Rossini, Il Barbiere di Siviglia
Ageless production of the Rossini’s Barber of Seville at the Staatsoper tonight. Well, not completely ageless. It will be 46 years old this April. But it was produced back in the day when there were still some German directors who understood opera and theater. The long-departed Günther Rennert (died in 1978), who at the time was the director at the Bavarian State Opera did this guest production in Vienna in 1966, and used a simple concept. The entire action took place without a set change – he constructed Don Bartolo’s house in such a way as to allow walls to retract so that the audience could see inside one or more rooms where the action took place. Some action took place in – or spilled into – the courtyard. Rennert put the music foremost – but this opera represented Rossini at his most consistently tuneful and whimsical. So the music drove the farcical plot, which Rennert added to with a dash of slapstick and other sight-gags.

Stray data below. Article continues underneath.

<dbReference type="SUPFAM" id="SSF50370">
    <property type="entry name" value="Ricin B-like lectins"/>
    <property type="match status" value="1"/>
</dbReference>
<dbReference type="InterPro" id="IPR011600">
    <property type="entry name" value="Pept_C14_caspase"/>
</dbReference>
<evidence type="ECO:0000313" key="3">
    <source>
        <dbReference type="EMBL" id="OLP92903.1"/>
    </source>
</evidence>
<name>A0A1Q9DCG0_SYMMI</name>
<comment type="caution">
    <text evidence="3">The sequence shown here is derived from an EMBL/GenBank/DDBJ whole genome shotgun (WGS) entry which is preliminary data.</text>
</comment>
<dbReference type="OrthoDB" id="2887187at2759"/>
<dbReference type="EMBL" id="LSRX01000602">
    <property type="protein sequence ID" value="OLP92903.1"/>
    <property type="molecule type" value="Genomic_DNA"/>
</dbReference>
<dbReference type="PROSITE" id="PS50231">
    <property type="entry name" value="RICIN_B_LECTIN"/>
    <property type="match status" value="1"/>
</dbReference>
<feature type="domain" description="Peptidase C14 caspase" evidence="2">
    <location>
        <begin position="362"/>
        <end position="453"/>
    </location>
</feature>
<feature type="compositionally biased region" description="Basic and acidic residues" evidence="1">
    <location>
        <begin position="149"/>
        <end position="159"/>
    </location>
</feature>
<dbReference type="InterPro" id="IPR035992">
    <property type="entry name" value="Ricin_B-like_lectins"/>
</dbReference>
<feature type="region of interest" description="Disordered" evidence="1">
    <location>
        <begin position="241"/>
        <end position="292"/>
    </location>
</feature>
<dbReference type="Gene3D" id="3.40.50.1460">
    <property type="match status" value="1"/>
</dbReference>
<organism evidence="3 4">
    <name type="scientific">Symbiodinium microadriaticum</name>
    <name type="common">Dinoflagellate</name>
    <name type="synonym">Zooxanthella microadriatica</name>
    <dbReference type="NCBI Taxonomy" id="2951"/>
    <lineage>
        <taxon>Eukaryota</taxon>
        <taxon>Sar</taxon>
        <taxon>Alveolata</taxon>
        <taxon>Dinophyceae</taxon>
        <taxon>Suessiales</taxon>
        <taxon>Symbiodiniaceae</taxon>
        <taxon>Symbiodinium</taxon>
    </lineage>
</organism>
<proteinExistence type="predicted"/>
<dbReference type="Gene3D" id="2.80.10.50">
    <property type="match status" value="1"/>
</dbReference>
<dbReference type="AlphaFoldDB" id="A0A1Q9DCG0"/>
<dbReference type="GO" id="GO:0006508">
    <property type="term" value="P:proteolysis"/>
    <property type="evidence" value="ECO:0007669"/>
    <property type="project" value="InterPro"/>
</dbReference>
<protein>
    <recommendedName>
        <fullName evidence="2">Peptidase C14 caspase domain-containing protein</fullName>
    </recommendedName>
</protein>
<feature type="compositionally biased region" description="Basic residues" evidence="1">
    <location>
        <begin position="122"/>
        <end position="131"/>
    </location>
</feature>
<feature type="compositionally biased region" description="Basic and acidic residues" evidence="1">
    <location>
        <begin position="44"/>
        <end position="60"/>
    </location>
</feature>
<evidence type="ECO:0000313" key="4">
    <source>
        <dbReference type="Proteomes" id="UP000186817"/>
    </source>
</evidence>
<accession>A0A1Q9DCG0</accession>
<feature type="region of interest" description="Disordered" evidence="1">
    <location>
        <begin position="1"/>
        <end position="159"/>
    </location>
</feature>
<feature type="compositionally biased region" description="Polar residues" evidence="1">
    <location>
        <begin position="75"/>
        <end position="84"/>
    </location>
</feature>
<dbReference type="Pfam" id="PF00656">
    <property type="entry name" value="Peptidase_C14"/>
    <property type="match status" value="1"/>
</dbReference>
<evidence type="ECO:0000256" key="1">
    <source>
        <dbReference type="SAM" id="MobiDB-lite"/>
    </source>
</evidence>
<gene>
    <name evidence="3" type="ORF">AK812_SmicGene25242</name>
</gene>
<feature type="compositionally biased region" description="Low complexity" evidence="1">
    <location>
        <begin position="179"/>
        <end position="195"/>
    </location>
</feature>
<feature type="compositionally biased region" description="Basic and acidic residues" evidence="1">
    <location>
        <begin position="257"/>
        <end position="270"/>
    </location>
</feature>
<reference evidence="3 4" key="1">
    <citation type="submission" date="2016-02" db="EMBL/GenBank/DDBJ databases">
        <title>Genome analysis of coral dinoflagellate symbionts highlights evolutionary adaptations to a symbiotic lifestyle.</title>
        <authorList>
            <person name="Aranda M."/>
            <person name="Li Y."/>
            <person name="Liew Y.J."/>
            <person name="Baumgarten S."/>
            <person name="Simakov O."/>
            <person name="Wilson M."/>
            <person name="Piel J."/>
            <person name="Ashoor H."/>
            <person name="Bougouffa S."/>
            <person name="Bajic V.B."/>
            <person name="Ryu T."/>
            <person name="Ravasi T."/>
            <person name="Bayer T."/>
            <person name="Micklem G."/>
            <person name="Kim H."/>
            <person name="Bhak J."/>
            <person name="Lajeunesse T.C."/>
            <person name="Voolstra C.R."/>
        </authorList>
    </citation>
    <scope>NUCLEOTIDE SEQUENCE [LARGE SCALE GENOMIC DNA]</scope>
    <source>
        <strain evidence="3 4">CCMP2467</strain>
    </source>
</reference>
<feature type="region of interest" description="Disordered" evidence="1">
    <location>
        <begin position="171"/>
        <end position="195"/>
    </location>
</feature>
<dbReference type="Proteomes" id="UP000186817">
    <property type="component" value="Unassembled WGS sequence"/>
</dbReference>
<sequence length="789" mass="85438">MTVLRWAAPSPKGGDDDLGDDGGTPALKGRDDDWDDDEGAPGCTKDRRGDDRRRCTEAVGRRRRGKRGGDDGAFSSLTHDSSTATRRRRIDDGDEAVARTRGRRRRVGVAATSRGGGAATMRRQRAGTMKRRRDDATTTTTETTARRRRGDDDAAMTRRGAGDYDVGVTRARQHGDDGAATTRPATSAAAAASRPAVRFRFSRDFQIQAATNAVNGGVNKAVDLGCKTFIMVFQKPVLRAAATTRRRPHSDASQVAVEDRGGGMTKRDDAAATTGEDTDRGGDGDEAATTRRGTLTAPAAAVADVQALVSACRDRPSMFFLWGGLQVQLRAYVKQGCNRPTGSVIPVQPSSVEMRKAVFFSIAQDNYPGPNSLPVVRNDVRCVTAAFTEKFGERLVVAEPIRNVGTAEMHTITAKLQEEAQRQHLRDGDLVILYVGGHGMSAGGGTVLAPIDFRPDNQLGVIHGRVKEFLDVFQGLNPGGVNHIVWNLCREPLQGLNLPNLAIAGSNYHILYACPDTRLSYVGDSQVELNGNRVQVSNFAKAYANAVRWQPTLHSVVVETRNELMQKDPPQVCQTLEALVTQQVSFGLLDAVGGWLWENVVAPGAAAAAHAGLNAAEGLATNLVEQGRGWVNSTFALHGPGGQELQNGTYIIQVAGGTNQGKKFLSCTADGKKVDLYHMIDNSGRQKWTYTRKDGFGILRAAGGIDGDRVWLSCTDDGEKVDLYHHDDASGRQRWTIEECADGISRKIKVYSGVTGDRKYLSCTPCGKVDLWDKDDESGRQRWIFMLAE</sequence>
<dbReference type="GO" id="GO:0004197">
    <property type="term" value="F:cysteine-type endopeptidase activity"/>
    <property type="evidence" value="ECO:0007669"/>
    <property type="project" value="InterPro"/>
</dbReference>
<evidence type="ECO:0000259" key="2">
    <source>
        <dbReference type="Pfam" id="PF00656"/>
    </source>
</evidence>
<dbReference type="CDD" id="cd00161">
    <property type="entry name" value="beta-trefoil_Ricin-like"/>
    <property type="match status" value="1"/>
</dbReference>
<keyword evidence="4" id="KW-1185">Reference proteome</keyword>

Over the years, an entire array of Vienna casts have had the chance to put on this production, so it can remain constantly fresh. Looking at the faces of the cast, they enjoyed themselves immensely, which very much helped. Vienna ensemble singers made up tonight’s group, maintaining the standards that make the House on the Ring the best on the planet even for casts without particular stars. Adrian Eröd (Figaro), Isabel Leonard(Rosina), and Juan Francisco Gatell (Almaviva) made up a youthful front-line trio, ably supported by Alfred Šramek (Bartolo), Michele Pertusi (Basilio), and Donna Ellen (Marzellina). Michael Güttler conducted precisely, ensuring that the orchestra not only did not overpower the singers but also allowed them to enunciate their often tongue-twisted texts – he clearly appreciated that Rossini wrote a difficult opera to sing and, furthermore, for the comedy to work in this production especially, the difficult singing must have extra clarity.